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Feeling Crafty in Time for London Craft Week

Lifestyle & Health

7Dnews London - Hannah Bardsley

Thu, 09 May 2019 17:49 GMT

It’s London Craft Week. Which isn’t anything to do with beer. I want to make that very clear right now. I didn’t think I would need to, but after some confusion it seems important to make that definition.

I feel like I have been preparing for London Craft Week over the last few months. The craft bug suddenly hit me. Despite my previous declarations that I was no good at it, I am not a neat and orderly person, but I wanted to be creative. I wanted to make things. And not just anything, but useful things. I can already draw but that didn’t seem to be scratching the itch. For all that everyone loves a good sketch, and they look pretty enough on your walls, they aren’t actually useful.

No. I suddenly found myself with the urge to do something productive that could actually be of use if the world were to come crashing down. And, short of taking up midwifery as a hobby, I figured I would start learning how to embroider. The obvious next step.

But, not one to begin with basics, I am an impatient millennial after all, I bought a pattern, a hoop and some thread from Etsy and began. Four days later, and I had an almost finished rose garden, that really looked quite pretty. A month later and it’s still almost finished, French knots are very hard…

I bought myself a pair of knitting needles and some speckled-white, grey wool last week. I suddenly decided I wanted to know how to knit. The lady at the counter asked what I was making. I asked for a suggestion and, laughing at my naivety, she suggested a scarf. My Grandma tells me everyone starts with a scarf, rectangles being the easiest thing to make, and so that’s where it began. One week later and I have the world’s lumpiest, curviest, shortest scarf. And… I still have just as many stitches as I did when I started. I have not dropped a stitch yet, so that’s an achievement.

The events for London craft week are as wide and far reaching as craft itself; from pottery classes to sewing, to jewellery making. Going along with my current interest I decided to attend a knitting demonstration. I booked myself into an event called ‘A Celebration of Scottish Craftmanship’; a demonstration of hand intarsia, a form of knitting that employs the use of a mill, it is a craft native to the borderlands of Scotland.

The event was run by Pringle of Scotland, a luxury knitwear brand with its London store located in London’s famously expensive Mayfair. (Did I harbour some hope that there would be Pringles at this event? No, of course not.)

And so, on a blustery and wet rainy May Thursday I made my way past Hyde Park to the large and fashionable store. Despite the announced 2pm start the event seemed to already be underway. An informal sort of gathering, mainly of posh older women surrounding a rather normal looking Scot standing in the window display.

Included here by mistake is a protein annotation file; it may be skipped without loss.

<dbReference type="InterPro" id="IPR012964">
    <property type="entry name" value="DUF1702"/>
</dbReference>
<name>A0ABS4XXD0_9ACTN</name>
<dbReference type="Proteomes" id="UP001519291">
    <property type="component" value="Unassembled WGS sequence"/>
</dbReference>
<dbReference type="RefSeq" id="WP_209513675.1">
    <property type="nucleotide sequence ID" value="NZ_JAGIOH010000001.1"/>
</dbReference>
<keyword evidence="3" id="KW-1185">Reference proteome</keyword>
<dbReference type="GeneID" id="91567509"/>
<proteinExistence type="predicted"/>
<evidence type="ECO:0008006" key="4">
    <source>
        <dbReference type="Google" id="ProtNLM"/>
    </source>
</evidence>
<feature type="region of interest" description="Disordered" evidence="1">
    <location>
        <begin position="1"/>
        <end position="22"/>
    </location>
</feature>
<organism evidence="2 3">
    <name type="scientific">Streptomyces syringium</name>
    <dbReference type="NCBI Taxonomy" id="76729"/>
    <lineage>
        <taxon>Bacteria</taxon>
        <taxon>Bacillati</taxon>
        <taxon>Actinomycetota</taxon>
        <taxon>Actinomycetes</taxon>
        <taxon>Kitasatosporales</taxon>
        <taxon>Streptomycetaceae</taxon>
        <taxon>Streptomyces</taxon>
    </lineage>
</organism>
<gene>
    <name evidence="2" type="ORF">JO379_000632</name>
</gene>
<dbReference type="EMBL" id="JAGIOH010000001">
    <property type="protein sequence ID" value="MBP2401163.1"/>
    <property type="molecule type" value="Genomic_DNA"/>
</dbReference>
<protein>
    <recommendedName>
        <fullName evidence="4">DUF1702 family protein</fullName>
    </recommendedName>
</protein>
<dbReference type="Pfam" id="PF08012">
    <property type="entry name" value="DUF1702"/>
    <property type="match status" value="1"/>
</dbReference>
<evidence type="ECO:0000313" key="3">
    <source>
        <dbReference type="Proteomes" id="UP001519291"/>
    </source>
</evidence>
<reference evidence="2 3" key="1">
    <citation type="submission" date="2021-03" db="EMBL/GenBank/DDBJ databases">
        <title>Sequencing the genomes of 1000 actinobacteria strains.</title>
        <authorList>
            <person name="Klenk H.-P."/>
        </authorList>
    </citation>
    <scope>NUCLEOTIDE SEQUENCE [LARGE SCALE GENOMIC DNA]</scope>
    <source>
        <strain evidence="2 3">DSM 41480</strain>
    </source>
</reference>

He is a craftsman from the borderlands of Scotland and has practised the craft for 39 years. One lady asks why he began? “I was told to get a job.” He tells us with a laugh. He goes between chatting and trying to focus on the small piece of jersey he has been asked to embroider, he is not used to doing this with an audience. “All my family are farmers and I hated it, so I found a job doing this instead.”

39 years later, he is one of the few remaining hand intarsia craftsmen. He no longer works in for a factory. They have all closed down now. Instead, he runs his own business with a mill in his garden shed. He is one of the few remaining craftsmen in Scotland. The art, he tells us, is dying out. Someone else asks if his family has taken it up too? No, he tells us, just him.

However, it’s not all bad news for the world of craft. We are currently seeing a boom in interest in the world of craft. The millennial generation, who pretty soon will be settling into their thirties and be of little interest to anyone, (bring on gen Z and a new wave of stereotypes) have found a quirky and sarcastic home in the world of crafting.

Colourfully embroidered cacti are matched with slogans equally colourful in their language, while beanies for new-borns are knitted to resemble a breast, just in case anyone takes unreasonable offense to public breastfeeding.

The excitement isn’t going unnoticed by the world. Last year, even Forbes wrote on the topic questioning whether the $36 billion industry was prepared for the boom in millennial interest?

Well, London seems to be prepared; malt whisky and mini scones at the ready. (No Pringles, not even plain ones.)


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